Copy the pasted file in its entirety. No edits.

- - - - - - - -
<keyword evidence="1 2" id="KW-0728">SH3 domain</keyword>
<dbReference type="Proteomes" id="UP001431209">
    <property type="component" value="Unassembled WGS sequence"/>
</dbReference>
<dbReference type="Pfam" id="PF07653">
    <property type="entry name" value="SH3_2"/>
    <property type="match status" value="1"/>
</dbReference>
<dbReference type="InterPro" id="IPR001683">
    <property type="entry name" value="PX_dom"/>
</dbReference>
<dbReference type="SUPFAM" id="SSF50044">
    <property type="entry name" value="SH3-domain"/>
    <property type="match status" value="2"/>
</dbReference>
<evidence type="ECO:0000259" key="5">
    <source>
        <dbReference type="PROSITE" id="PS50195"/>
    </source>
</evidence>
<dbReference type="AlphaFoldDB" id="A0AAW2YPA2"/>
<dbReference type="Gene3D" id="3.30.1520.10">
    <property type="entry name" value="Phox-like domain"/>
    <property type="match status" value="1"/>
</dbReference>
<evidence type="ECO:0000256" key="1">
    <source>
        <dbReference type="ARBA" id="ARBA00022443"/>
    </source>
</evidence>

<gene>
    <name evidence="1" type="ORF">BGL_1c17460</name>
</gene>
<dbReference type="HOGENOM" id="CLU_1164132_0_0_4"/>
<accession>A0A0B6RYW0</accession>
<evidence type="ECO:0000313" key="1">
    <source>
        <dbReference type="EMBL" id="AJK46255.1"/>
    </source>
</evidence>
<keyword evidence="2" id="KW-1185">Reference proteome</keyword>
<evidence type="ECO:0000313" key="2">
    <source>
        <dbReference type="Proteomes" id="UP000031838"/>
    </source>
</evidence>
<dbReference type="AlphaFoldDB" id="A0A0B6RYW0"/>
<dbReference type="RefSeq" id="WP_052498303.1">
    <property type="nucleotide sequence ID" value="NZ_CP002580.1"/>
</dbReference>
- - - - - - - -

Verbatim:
<keyword evidence="1 2" id="KW-0728">SH3 domain</keyword>
<dbReference type="Proteomes" id="UP001431209">
    <property type="component" value="Unassembled WGS sequence"/>
</dbReference>
<dbReference type="Pfam" id="PF07653">
    <property type="entry name" value="SH3_2"/>
    <property type="match status" value="1"/>
</dbReference>
<dbReference type="InterPro" id="IPR001683">
    <property type="entry name" value="PX_dom"/>
</dbReference>
<dbReference type="SUPFAM" id="SSF50044">
    <property type="entry name" value="SH3-domain"/>
    <property type="match status" value="2"/>
</dbReference>
<evidence type="ECO:0000259" key="5">
    <source>
        <dbReference type="PROSITE" id="PS50195"/>
    </source>
</evidence>
<dbReference type="AlphaFoldDB" id="A0AAW2YPA2"/>
<dbReference type="Gene3D" id="3.30.1520.10">
    <property type="entry name" value="Phox-like domain"/>
    <property type="match status" value="1"/>
</dbReference>
<evidence type="ECO:0000256" key="1">
    <source>
        <dbReference type="ARBA" id="ARBA00022443"/>
    </source>
</evidence>

<gene>
    <name evidence="1" type="ORF">BGL_1c17460</name>
</gene>
<dbReference type="HOGENOM" id="CLU_1164132_0_0_4"/>
<accession>A0A0B6RYW0</accession>
<evidence type="ECO:0000313" key="1">
    <source>
        <dbReference type="EMBL" id="AJK46255.1"/>
    </source>
</evidence>
<keyword evidence="2" id="KW-1185">Reference proteome</keyword>
<evidence type="ECO:0000313" key="2">
    <source>
        <dbReference type="Proteomes" id="UP000031838"/>
    </source>
</evidence>
<dbReference type="AlphaFoldDB" id="A0A0B6RYW0"/>
<dbReference type="RefSeq" id="WP_052498303.1">
    <property type="nucleotide sequence ID" value="NZ_CP002580.1"/>
</dbReference>